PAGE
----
Self-defence class over Islamophobia 'normalisation' fear
Muslim women in Cardiff have been offered self-defence classes over fears Islamophobia has been "normalised" since Brexit.
Women have reported being shouted at and spat at in the street and new figures show there was a rise in all reported hate crimes after the vote.
A gym in Canton is now offering women-only self-defence classes with a focus on hijab attack prevention.
South Wales Police said hate crime was "never acceptable".
The latest figures from South Wales Police show 2,466 hate crimes were reported to the force in the past 12 months.
This included a spike in July 2016 - the month after the EU referendum vote - but the figures have since fallen.
The Muslim Council of Wales claims the figures are the tip of the iceberg and says some women do not report hate crimes because they now consider the abuse a normal part of their lives.
Mohammed Alamgir, director of projects for the organisation, said hijab attacks - where headscarves are pulled - were becoming a problem in the city.
Mr Alamgir said: "For Muslim women it has become a normal part of their lives, to be attacked and belittled.
"A teenage girl was walking in Grangetown and a group of girls started name-calling, they pulled the back of her headscarf and dragged her to the floor.
"That is not acceptable. This is our country, this should not be happening in our city."
Haya Fitness gym in Canton has started self-defence classes after reports of Muslim women feeling too frightened to leave their houses after dark or on match days for fear of attacks.
The classes - open to all women who feel threatened by the increase in hate crime - teach them how to report verbal and physical attacks, as well as evasive manoeuvres if someone grabs them or pulls their headscarf.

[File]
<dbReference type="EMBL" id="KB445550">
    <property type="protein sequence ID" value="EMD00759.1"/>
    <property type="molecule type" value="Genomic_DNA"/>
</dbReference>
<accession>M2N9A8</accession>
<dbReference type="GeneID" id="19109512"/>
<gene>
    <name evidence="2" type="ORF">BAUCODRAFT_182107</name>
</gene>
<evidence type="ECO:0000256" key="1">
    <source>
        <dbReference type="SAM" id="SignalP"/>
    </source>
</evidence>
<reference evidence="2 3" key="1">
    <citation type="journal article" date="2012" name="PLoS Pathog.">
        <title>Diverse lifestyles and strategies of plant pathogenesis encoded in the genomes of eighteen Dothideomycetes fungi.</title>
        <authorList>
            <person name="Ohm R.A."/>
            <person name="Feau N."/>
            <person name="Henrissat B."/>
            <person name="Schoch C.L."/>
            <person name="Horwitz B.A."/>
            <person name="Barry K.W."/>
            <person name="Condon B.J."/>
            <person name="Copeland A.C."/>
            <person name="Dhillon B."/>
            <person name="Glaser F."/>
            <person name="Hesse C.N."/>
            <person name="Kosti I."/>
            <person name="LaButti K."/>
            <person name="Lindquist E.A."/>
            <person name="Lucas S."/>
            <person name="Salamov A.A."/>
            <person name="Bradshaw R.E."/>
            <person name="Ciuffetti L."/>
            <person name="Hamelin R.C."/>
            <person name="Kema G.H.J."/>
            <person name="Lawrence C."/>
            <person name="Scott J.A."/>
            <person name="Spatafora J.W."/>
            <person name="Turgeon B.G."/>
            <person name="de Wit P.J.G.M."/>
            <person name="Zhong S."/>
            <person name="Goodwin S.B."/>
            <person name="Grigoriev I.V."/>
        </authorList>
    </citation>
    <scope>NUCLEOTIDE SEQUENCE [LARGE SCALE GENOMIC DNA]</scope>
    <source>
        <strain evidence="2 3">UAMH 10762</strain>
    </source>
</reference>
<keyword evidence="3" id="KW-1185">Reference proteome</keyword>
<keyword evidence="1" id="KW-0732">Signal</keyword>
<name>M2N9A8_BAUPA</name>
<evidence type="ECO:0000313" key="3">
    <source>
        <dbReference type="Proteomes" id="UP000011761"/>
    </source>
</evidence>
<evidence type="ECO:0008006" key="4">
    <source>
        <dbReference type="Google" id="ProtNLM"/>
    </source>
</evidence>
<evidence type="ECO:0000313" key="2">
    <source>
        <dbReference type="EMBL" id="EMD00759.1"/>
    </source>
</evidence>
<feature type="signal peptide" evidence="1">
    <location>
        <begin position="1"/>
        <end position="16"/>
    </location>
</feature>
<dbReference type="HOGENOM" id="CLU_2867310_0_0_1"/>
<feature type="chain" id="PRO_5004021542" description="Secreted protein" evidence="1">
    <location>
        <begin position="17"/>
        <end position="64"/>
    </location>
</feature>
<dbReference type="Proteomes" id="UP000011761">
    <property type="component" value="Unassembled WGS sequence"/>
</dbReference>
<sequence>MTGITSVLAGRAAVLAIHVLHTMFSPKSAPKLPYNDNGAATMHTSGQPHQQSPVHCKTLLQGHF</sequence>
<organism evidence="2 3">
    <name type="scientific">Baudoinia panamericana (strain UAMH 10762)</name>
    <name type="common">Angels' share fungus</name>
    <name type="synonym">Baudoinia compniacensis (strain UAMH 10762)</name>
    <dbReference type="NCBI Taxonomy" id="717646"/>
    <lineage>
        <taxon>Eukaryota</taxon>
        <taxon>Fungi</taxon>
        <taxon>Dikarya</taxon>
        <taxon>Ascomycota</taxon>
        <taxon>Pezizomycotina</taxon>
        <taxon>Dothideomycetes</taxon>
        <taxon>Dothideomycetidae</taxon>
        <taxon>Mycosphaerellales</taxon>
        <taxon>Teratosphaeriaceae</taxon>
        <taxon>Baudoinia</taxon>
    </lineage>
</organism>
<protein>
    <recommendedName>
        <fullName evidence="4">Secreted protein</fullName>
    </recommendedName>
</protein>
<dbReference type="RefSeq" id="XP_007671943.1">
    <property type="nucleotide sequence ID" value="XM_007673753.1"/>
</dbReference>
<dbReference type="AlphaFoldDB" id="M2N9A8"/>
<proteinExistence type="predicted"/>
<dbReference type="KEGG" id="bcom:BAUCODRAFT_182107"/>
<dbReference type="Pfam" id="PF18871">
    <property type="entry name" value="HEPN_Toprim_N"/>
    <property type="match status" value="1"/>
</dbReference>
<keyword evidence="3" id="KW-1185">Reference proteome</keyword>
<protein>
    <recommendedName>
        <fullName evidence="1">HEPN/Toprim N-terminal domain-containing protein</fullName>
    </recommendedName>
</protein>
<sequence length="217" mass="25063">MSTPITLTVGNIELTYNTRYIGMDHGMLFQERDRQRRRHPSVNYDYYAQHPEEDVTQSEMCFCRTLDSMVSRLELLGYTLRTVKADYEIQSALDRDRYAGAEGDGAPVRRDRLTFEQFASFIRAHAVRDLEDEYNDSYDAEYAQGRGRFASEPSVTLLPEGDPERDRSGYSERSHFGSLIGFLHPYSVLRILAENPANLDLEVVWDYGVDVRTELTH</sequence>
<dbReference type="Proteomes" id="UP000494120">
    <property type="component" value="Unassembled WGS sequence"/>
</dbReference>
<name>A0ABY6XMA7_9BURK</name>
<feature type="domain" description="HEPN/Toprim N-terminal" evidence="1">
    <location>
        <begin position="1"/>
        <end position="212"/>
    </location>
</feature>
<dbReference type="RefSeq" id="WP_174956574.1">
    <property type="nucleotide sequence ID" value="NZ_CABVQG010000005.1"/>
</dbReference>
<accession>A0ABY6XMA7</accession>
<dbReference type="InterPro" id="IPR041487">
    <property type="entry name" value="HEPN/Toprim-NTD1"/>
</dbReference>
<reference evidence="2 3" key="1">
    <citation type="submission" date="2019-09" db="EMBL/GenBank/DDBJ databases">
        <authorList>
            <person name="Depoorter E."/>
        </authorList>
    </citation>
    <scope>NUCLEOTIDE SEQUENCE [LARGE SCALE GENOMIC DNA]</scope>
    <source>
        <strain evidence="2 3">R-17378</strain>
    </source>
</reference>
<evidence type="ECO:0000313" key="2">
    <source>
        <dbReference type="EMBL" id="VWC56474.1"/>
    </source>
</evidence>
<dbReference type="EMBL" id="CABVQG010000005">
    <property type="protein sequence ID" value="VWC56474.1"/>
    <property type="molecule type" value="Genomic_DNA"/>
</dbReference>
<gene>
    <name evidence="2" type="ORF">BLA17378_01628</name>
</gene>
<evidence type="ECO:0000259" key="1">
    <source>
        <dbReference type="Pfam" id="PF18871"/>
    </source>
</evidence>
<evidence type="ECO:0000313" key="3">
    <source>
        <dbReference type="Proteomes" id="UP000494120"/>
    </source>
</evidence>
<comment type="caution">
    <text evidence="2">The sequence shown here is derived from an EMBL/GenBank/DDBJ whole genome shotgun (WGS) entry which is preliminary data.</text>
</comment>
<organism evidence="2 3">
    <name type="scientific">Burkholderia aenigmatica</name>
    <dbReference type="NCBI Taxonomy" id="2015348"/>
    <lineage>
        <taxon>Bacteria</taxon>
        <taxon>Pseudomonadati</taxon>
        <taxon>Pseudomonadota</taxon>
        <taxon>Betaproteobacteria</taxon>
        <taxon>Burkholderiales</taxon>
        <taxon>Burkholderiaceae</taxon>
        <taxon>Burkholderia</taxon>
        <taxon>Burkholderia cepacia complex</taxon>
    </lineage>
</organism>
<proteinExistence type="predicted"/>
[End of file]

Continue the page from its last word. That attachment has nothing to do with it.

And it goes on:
One 27-year-old student, who moved to Cardiff with her family from Somalia when she was a teenager, says she is still shaken after being verbally attacked while getting on the bus.
She said the man, who has not been traced by police, ranted about Donald Trump and Brexit, and became more aggressive when challenged.
She got off the bus and waited an hour for the next one to avoid the man.
"It feels like it's normal for this to happen nowadays, but why?" she said. "Who said this is normal and why are we accepting it?"
"It's so scary walking down your own streets: every single time you go to town you look behind you and you're thinking someone's going to be there trying to tell me what they have seen in the news."
She reported the matter to the police but said she knows of other women who are too frightened of repercussions, gossip and nothing being done, to report incidents.
"Do I have to not stay late in the town? Do I have to not feel comfortable in my own headscarf or my own clothes even? It brings up tears... it is absolutely shocking," she said.
"Of course I'm going to report it: it could happen to my mum, my sister, my friend, it could be someone next door, it could be anyone tomorrow."
Another 20-year-old student was verbally racially abused as she walked through Caroline Street in the city centre with friends.
At the time she said they laughed it off, but she realises now she should have taken action.
"We get dirty looks all the time, muttering under the breath, it's so normal we don't even think twice about it," she said.
"Even if we were to report it, I don't think anything would be done - I mean how would they catch that person?
"Someone very close to me had alcohol poured on her, but she didn't report this, it was in Cardiff after a match, she had alcohol thrown on her and then racial abuse.
"She didn't report it, she didn't want to, just in case someone else found out and they began talking negatively about her.
"My dad says he doesn't want me going out after a certain time: it shouldn't be like that, we shouldn't have to tell the girls not to go out after a certain time, others should be educated on not harming them."
Counselling service Tell MAMA said women were more likely to be targeted by hate crime than men - due to wearing the hijab, abaya or niqab.
According to statistics complied by the service in 2015, 75% of all victims of Islamophobic hate crimes in England and Wales were women.
Director Imam Atta said: "Visible Muslim women are the ones that suffer anti-Muslim hatred and our work has also demonstrated that they are targeted mainly at bus stops, on public transport and at major train station hubs as people come and go from work."
South Wales Police said any kind of hate crime was a criminal offence and "never acceptable".
A spokesman added: "We believe that by taking action against perpetrators, supporting victims, and working in partnership, we can make the lives of those suffering from hate crime safer, protect their families, support the community, and prevent re-victimisation."